cur-mud-geon: anyone who hates hypocrisy and pretense and has the temerity to say so; anyone with the habit of pointing out unpleasant facts in an engaging and humorous manner
The Los Angeles Times published a story today (June 18, 2014) citing the fact that of the some 8 million enrollees in the Affordable Care Act (ACA), sometimes better known as ObamaCare, 9 in every 10 received government assistance to pay for their premiums. This assistance helped lower the premiums by 76% on average.
The premiums would’ve normally cost $346 per month on average and instead now cost just $82 per month after the subsidy. That is great for those who enrolled but it may not be such good news for the rest of Americans. Obviously this subsidy money has to come from somewhere and you can very likely guess the somewhere…the people who will be footing that bill. That is the taxpayers of the country. The article pointed out that the federal government is on track to spend at least $11 billion this year on those who bought coverage on the federal website.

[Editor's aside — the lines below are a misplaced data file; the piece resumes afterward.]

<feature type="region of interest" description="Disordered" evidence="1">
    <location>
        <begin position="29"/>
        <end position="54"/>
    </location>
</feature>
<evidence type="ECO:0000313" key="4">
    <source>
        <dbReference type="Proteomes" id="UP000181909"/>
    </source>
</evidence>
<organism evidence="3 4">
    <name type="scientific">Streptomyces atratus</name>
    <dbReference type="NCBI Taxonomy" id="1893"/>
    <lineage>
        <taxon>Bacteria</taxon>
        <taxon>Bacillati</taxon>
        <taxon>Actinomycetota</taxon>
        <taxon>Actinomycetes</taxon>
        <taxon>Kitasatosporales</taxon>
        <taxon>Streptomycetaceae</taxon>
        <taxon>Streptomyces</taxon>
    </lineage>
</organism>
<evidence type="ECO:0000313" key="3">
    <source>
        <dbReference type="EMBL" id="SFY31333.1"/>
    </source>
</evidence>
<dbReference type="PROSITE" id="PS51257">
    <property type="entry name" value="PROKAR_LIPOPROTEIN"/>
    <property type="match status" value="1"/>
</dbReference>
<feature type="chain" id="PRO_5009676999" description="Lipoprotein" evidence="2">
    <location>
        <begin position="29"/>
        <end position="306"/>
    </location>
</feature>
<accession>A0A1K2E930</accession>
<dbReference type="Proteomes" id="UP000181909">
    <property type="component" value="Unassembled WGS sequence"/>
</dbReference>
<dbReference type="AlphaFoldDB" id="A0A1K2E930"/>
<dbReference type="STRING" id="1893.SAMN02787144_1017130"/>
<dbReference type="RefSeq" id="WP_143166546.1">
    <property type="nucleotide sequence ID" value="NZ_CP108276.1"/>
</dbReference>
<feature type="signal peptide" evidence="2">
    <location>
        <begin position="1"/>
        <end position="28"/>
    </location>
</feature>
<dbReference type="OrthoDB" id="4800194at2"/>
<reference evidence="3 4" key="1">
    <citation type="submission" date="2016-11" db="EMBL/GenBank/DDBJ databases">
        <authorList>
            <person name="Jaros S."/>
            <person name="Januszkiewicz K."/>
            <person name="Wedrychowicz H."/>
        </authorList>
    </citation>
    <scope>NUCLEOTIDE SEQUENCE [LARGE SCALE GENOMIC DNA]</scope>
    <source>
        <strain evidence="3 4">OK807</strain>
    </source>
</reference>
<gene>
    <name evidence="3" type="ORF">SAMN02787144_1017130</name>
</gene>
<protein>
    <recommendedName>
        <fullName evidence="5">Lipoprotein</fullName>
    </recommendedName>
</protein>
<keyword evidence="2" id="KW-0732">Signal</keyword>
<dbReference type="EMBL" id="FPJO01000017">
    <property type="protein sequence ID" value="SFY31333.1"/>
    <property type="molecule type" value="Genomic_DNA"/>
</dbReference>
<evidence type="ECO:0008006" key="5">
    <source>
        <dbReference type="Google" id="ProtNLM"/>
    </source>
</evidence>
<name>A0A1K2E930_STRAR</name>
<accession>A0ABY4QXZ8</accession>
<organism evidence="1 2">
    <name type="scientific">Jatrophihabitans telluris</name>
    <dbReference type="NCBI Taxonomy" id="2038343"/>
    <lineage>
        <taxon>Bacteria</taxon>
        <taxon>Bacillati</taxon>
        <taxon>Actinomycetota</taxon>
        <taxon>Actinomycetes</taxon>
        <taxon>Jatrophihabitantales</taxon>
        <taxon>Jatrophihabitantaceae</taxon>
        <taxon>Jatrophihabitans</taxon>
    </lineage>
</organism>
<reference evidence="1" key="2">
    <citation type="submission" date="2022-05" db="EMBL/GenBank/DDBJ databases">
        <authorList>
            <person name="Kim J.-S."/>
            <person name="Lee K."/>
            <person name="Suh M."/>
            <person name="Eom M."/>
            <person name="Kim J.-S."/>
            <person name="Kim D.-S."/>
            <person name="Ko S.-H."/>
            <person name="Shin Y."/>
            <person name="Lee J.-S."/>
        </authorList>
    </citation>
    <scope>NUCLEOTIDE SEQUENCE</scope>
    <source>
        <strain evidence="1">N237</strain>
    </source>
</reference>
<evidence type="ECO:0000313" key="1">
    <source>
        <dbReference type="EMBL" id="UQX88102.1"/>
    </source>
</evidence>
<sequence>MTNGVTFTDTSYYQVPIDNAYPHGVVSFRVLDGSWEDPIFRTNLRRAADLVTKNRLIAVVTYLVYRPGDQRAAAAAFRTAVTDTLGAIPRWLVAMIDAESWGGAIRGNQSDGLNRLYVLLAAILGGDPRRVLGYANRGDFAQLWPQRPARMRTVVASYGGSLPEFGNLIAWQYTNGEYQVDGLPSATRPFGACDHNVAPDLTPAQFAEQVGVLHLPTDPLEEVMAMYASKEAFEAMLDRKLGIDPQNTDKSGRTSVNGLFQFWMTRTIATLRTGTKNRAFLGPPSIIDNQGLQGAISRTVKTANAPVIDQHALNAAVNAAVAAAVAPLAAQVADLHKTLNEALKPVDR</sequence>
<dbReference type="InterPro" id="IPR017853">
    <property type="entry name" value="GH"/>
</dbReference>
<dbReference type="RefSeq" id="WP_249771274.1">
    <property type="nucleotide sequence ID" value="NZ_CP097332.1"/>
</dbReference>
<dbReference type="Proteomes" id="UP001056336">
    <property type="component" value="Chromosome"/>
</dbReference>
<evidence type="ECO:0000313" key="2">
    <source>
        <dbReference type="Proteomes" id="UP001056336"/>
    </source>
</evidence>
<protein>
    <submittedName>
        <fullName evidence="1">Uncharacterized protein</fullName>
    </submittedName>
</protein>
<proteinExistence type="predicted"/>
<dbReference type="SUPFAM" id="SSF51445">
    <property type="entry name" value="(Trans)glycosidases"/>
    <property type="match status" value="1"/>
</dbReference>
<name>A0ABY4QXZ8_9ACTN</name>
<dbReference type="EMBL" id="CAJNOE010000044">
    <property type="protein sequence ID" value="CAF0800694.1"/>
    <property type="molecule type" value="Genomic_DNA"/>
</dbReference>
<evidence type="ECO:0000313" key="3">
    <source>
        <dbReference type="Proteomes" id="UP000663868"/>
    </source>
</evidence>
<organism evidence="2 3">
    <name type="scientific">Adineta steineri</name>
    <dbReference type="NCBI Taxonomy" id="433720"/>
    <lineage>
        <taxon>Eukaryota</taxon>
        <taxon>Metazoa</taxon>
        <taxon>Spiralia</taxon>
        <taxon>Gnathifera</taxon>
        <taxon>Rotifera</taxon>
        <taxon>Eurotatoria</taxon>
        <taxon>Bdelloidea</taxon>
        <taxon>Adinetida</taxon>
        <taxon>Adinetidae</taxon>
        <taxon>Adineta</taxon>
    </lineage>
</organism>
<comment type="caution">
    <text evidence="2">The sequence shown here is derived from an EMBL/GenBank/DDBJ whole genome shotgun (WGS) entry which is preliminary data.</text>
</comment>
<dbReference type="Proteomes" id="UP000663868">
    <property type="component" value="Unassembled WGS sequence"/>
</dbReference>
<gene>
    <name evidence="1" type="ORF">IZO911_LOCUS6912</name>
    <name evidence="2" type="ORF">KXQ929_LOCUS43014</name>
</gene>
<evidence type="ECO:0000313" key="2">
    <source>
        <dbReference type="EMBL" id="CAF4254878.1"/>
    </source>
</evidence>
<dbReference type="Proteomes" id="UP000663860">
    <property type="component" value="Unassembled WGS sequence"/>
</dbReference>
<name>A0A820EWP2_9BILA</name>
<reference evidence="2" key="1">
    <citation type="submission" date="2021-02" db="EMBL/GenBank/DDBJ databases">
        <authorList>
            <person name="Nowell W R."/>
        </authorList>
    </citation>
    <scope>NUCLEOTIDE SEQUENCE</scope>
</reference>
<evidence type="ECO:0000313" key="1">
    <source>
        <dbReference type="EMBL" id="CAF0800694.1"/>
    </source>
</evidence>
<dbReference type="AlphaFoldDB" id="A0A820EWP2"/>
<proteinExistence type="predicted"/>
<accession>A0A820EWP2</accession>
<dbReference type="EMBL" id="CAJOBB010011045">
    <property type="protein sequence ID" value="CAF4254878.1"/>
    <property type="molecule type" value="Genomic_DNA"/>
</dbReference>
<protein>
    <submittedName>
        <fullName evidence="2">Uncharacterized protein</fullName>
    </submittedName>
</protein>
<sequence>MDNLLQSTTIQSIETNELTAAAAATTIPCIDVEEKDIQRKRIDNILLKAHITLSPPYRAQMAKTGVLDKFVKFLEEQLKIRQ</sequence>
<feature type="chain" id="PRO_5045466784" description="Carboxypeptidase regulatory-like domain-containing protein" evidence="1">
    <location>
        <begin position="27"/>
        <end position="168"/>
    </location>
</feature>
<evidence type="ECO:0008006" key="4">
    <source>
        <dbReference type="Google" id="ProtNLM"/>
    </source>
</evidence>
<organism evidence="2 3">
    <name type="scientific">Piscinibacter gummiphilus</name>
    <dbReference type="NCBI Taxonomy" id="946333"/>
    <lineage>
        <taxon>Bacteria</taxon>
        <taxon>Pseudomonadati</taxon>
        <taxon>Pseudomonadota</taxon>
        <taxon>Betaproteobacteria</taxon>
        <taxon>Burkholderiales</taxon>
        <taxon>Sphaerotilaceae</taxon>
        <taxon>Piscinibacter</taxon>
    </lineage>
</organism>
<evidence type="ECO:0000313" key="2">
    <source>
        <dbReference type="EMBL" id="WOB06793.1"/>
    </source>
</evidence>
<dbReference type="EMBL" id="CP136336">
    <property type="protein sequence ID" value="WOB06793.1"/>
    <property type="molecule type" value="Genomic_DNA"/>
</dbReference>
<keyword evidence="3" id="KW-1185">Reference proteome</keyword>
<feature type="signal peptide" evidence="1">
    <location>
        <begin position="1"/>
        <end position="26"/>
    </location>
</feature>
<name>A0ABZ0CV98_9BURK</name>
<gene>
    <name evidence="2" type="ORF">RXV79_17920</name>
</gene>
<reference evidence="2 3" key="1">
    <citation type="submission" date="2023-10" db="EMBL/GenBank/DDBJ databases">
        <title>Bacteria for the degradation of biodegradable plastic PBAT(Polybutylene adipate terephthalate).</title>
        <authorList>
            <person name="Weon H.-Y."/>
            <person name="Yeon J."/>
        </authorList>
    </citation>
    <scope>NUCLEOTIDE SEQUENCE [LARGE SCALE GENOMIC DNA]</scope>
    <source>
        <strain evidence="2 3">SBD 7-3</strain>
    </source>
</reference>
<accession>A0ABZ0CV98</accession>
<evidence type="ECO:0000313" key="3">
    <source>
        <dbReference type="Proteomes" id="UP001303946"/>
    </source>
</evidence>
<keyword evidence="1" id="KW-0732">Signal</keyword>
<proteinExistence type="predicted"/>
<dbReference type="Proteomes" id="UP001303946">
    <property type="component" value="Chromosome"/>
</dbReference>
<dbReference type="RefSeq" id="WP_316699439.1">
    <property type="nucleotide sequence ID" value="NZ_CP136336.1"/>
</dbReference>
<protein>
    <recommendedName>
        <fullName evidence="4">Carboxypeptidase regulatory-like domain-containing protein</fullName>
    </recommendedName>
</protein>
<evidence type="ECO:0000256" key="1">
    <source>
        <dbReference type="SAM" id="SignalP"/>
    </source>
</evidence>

The Times also pointed out that this doesn’t include the states that enrolled people on their own websites. This simply includes the enrollees from the healthcare.gov site. About a third of these 8 million enrolled on state-run websites and those are not included in these numbers. The estimate is that, if the subsidies continued at the same pace, then the total annual bill would run to some $16.5 billion this year.
The Congressional Budget office (CBO) estimated that these subsidy costs would climb to $23 billion next year and to as much as $95 billion by 2024. Will this level of spending be sustainable over time? That seems doubtful and this brings the question of what programs will be cut to make the subsidies available.
That is anyone’s guess at the moment, but it is easy to see that there will be tough decisions needing to be made by a future Congress.